NEW YORK (
) -- Smartphones are wonderful -- until you go on a road trip and discover 3G/4G mobile service is spotty, if you can even get service at all.
Traveling abroad can also render a smartphone useless or else have you constantly searching for wireless hotspots.
Thankfully, a handful of app developers have become wise to the dilemma and have released mobile apps that work even without mobile service. Of course, pre-trip preparation is necessary. You've got to install the app, for one thing, and, for the most part, you also need to download data before heading out the door.
I tested several on a recent road trip in rural America. Some didn't work so well (if you want to know more about those, leave a comment). Here are ones that worked without service and were definitely useful:
Big Truck Stops:
Truckers know best about where and when to stop on the road. So this app, which is popular among truckers, is one of the better ones for finding out where the nearest truck stop is even if you're offline. Offline, the app lets you look up major truck stops (like Flying J and Love's) in select cities and states. It will tell you what exit to take, types of food available and whether there's Internet.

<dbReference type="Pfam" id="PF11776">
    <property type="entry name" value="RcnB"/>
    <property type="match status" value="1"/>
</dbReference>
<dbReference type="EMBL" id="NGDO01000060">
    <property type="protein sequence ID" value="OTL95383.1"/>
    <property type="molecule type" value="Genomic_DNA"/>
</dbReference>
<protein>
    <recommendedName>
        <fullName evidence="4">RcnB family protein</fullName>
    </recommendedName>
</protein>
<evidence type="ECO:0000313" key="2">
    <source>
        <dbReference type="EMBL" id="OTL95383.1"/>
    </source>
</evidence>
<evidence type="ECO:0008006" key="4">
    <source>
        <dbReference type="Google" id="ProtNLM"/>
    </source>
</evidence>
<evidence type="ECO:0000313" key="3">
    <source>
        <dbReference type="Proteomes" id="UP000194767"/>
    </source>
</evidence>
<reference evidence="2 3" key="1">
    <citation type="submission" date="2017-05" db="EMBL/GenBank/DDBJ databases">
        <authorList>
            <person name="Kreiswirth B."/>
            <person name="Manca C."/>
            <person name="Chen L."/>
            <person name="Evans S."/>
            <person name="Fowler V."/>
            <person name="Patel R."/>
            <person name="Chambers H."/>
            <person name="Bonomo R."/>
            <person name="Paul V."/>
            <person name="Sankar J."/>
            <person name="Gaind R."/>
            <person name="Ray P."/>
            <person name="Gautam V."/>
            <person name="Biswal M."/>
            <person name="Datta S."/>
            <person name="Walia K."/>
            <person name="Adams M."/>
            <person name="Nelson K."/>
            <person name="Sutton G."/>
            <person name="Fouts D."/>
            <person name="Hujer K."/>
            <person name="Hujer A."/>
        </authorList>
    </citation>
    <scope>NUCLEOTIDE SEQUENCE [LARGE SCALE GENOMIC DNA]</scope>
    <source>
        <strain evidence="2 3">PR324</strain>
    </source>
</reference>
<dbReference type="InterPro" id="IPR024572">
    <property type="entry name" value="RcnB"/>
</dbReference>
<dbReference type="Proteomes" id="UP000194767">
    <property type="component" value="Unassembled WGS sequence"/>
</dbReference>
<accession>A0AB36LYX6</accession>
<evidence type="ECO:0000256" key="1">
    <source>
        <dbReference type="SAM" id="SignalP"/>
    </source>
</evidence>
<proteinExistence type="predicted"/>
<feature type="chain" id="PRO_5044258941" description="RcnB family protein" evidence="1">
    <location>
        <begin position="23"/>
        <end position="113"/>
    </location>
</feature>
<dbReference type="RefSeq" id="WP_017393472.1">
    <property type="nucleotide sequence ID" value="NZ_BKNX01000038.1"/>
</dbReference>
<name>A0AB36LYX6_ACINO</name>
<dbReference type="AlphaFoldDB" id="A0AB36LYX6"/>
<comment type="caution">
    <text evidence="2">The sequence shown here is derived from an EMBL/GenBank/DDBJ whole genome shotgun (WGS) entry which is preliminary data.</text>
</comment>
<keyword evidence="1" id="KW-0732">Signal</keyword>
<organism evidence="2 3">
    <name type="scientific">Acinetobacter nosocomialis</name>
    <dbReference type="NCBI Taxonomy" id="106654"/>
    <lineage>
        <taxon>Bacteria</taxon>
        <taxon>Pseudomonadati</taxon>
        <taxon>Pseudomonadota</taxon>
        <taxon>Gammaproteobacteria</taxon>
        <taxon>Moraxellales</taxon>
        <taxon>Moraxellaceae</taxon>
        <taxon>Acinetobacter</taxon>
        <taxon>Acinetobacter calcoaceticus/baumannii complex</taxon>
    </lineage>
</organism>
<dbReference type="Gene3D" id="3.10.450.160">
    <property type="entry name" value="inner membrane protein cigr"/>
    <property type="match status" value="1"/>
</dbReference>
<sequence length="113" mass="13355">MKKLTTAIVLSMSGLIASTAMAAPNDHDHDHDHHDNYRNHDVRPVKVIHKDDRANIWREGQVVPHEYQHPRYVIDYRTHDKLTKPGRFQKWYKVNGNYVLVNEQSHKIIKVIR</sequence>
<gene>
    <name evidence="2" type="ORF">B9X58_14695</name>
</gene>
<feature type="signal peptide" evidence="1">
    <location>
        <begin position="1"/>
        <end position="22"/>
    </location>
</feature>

Opt for AllStay's premium version for $9.99 to get loads of rest-stop information that truckers need to know (low clearance, scales, motels with truck parking) but also some for the ordinary road-tripper (ATMs, UPS, game rooms).
, Android & iOS
Local library apps:
Listening to audio books helped our 14-hours trip pass a little quicker for the whole family. Apps like Overdrive and OneClickDigital (both offer iOS and Android apps) are connected to various libraries and allow library card holders to check out ebooks and audiobooks for free. While there is limited audio-book selection, I used Overdrive and discovered "The Bippolo Seed and Other Lost Stories" by Dr. Seuss. My 5-year-old loved it.
If you are searching for a specific audio book,
Audible is happy to sell it to you. We chose the unabridged version of "The Hobbit" by J.R.R. Tolkien. It was 11 hours long and my kid listened the whole time -- no iPad intervention necessary.
, Android & iOS & Windows